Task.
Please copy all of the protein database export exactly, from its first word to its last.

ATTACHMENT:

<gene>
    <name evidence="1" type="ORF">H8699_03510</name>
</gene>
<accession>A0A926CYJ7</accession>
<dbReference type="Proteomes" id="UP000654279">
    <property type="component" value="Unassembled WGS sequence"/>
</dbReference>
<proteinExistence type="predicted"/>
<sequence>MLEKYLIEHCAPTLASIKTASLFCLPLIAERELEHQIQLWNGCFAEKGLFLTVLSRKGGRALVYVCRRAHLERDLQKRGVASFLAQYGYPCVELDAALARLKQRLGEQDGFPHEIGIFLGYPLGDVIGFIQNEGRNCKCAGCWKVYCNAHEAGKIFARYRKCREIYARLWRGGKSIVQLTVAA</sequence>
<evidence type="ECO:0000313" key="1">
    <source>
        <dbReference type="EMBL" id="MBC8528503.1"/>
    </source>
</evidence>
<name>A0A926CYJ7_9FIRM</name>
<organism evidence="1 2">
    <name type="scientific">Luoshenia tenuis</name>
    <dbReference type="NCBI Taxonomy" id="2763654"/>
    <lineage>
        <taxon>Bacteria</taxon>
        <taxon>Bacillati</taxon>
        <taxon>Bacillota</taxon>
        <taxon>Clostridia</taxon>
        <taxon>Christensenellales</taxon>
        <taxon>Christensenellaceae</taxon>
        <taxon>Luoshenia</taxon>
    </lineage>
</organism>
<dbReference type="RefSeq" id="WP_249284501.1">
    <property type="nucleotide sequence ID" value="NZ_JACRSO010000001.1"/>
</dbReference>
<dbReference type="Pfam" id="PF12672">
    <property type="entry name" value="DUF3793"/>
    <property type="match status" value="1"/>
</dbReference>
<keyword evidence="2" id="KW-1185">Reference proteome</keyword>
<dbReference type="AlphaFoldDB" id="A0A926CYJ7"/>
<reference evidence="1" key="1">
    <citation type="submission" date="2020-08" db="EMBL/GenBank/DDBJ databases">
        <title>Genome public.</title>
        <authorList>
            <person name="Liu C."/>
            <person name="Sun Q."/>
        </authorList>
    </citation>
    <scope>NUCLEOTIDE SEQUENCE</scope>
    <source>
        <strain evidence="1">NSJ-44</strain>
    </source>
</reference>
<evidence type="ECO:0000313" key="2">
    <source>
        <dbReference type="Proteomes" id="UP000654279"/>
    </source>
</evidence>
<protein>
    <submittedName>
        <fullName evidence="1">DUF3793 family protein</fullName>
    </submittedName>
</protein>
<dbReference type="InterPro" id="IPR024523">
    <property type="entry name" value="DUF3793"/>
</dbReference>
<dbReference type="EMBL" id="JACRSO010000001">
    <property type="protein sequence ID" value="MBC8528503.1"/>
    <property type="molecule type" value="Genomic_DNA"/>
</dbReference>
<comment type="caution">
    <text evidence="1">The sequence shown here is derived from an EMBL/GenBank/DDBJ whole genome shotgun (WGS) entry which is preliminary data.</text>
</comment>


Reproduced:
<gene>
    <name evidence="1" type="ORF">H8699_03510</name>
</gene>
<accession>A0A926CYJ7</accession>
<dbReference type="Proteomes" id="UP000654279">
    <property type="component" value="Unassembled WGS sequence"/>
</dbReference>
<proteinExistence type="predicted"/>
<sequence>MLEKYLIEHCAPTLASIKTASLFCLPLIAERELEHQIQLWNGCFAEKGLFLTVLSRKGGRALVYVCRRAHLERDLQKRGVASFLAQYGYPCVELDAALARLKQRLGEQDGFPHEIGIFLGYPLGDVIGFIQNEGRNCKCAGCWKVYCNAHEAGKIFARYRKCREIYARLWRGGKSIVQLTVAA</sequence>
<evidence type="ECO:0000313" key="1">
    <source>
        <dbReference type="EMBL" id="MBC8528503.1"/>
    </source>
</evidence>
<name>A0A926CYJ7_9FIRM</name>
<organism evidence="1 2">
    <name type="scientific">Luoshenia tenuis</name>
    <dbReference type="NCBI Taxonomy" id="2763654"/>
    <lineage>
        <taxon>Bacteria</taxon>
        <taxon>Bacillati</taxon>
        <taxon>Bacillota</taxon>
        <taxon>Clostridia</taxon>
        <taxon>Christensenellales</taxon>
        <taxon>Christensenellaceae</taxon>
        <taxon>Luoshenia</taxon>
    </lineage>
</organism>
<dbReference type="RefSeq" id="WP_249284501.1">
    <property type="nucleotide sequence ID" value="NZ_JACRSO010000001.1"/>
</dbReference>
<dbReference type="Pfam" id="PF12672">
    <property type="entry name" value="DUF3793"/>
    <property type="match status" value="1"/>
</dbReference>
<keyword evidence="2" id="KW-1185">Reference proteome</keyword>
<dbReference type="AlphaFoldDB" id="A0A926CYJ7"/>
<reference evidence="1" key="1">
    <citation type="submission" date="2020-08" db="EMBL/GenBank/DDBJ databases">
        <title>Genome public.</title>
        <authorList>
            <person name="Liu C."/>
            <person name="Sun Q."/>
        </authorList>
    </citation>
    <scope>NUCLEOTIDE SEQUENCE</scope>
    <source>
        <strain evidence="1">NSJ-44</strain>
    </source>
</reference>
<evidence type="ECO:0000313" key="2">
    <source>
        <dbReference type="Proteomes" id="UP000654279"/>
    </source>
</evidence>
<protein>
    <submittedName>
        <fullName evidence="1">DUF3793 family protein</fullName>
    </submittedName>
</protein>
<dbReference type="InterPro" id="IPR024523">
    <property type="entry name" value="DUF3793"/>
</dbReference>
<dbReference type="EMBL" id="JACRSO010000001">
    <property type="protein sequence ID" value="MBC8528503.1"/>
    <property type="molecule type" value="Genomic_DNA"/>
</dbReference>
<comment type="caution">
    <text evidence="1">The sequence shown here is derived from an EMBL/GenBank/DDBJ whole genome shotgun (WGS) entry which is preliminary data.</text>
</comment>